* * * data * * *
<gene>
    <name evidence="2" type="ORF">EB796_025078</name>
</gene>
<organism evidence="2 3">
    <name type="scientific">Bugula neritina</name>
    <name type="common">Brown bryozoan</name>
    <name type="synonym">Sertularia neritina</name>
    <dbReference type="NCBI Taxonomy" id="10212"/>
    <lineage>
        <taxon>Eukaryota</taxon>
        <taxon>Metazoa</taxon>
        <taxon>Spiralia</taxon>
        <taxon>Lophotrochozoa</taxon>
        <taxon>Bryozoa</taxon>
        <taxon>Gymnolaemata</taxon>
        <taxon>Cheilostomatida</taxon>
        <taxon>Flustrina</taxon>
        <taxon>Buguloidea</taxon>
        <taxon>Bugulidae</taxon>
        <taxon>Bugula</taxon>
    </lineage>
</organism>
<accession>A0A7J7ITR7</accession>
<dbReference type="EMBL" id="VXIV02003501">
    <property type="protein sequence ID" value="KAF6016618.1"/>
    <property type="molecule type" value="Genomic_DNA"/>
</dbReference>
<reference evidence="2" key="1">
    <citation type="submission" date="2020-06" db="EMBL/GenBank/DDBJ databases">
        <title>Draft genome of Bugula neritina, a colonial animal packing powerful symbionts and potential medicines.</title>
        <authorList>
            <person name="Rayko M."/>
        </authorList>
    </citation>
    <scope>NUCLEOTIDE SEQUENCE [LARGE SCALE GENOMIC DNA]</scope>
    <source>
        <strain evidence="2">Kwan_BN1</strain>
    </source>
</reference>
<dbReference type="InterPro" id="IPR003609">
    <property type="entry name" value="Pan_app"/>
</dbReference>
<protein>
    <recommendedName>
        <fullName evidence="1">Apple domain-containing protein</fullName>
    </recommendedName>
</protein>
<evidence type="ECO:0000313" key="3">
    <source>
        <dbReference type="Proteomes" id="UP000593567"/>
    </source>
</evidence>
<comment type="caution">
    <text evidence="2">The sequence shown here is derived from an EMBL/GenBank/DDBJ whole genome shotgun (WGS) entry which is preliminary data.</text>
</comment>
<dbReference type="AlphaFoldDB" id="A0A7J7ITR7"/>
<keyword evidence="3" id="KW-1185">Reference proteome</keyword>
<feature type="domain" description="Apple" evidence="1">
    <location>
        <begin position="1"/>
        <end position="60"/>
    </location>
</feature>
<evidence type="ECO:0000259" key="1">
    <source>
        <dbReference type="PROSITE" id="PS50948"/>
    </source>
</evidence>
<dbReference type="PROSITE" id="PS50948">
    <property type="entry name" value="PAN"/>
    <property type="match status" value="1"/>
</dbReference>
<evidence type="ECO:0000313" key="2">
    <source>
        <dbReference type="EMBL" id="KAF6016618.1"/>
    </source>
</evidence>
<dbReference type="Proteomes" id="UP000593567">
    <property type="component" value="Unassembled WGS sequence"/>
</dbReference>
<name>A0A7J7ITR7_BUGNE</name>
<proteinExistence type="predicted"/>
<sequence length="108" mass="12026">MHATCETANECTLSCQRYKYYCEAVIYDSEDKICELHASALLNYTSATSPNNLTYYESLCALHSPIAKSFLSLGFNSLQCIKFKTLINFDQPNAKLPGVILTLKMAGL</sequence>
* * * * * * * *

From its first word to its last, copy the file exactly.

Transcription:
<gene>
    <name evidence="2" type="ORF">EB796_025078</name>
</gene>
<organism evidence="2 3">
    <name type="scientific">Bugula neritina</name>
    <name type="common">Brown bryozoan</name>
    <name type="synonym">Sertularia neritina</name>
    <dbReference type="NCBI Taxonomy" id="10212"/>
    <lineage>
        <taxon>Eukaryota</taxon>
        <taxon>Metazoa</taxon>
        <taxon>Spiralia</taxon>
        <taxon>Lophotrochozoa</taxon>
        <taxon>Bryozoa</taxon>
        <taxon>Gymnolaemata</taxon>
        <taxon>Cheilostomatida</taxon>
        <taxon>Flustrina</taxon>
        <taxon>Buguloidea</taxon>
        <taxon>Bugulidae</taxon>
        <taxon>Bugula</taxon>
    </lineage>
</organism>
<accession>A0A7J7ITR7</accession>
<dbReference type="EMBL" id="VXIV02003501">
    <property type="protein sequence ID" value="KAF6016618.1"/>
    <property type="molecule type" value="Genomic_DNA"/>
</dbReference>
<reference evidence="2" key="1">
    <citation type="submission" date="2020-06" db="EMBL/GenBank/DDBJ databases">
        <title>Draft genome of Bugula neritina, a colonial animal packing powerful symbionts and potential medicines.</title>
        <authorList>
            <person name="Rayko M."/>
        </authorList>
    </citation>
    <scope>NUCLEOTIDE SEQUENCE [LARGE SCALE GENOMIC DNA]</scope>
    <source>
        <strain evidence="2">Kwan_BN1</strain>
    </source>
</reference>
<dbReference type="InterPro" id="IPR003609">
    <property type="entry name" value="Pan_app"/>
</dbReference>
<protein>
    <recommendedName>
        <fullName evidence="1">Apple domain-containing protein</fullName>
    </recommendedName>
</protein>
<evidence type="ECO:0000313" key="3">
    <source>
        <dbReference type="Proteomes" id="UP000593567"/>
    </source>
</evidence>
<comment type="caution">
    <text evidence="2">The sequence shown here is derived from an EMBL/GenBank/DDBJ whole genome shotgun (WGS) entry which is preliminary data.</text>
</comment>
<dbReference type="AlphaFoldDB" id="A0A7J7ITR7"/>
<keyword evidence="3" id="KW-1185">Reference proteome</keyword>
<feature type="domain" description="Apple" evidence="1">
    <location>
        <begin position="1"/>
        <end position="60"/>
    </location>
</feature>
<evidence type="ECO:0000259" key="1">
    <source>
        <dbReference type="PROSITE" id="PS50948"/>
    </source>
</evidence>
<dbReference type="PROSITE" id="PS50948">
    <property type="entry name" value="PAN"/>
    <property type="match status" value="1"/>
</dbReference>
<evidence type="ECO:0000313" key="2">
    <source>
        <dbReference type="EMBL" id="KAF6016618.1"/>
    </source>
</evidence>
<dbReference type="Proteomes" id="UP000593567">
    <property type="component" value="Unassembled WGS sequence"/>
</dbReference>
<name>A0A7J7ITR7_BUGNE</name>
<proteinExistence type="predicted"/>
<sequence length="108" mass="12026">MHATCETANECTLSCQRYKYYCEAVIYDSEDKICELHASALLNYTSATSPNNLTYYESLCALHSPIAKSFLSLGFNSLQCIKFKTLINFDQPNAKLPGVILTLKMAGL</sequence>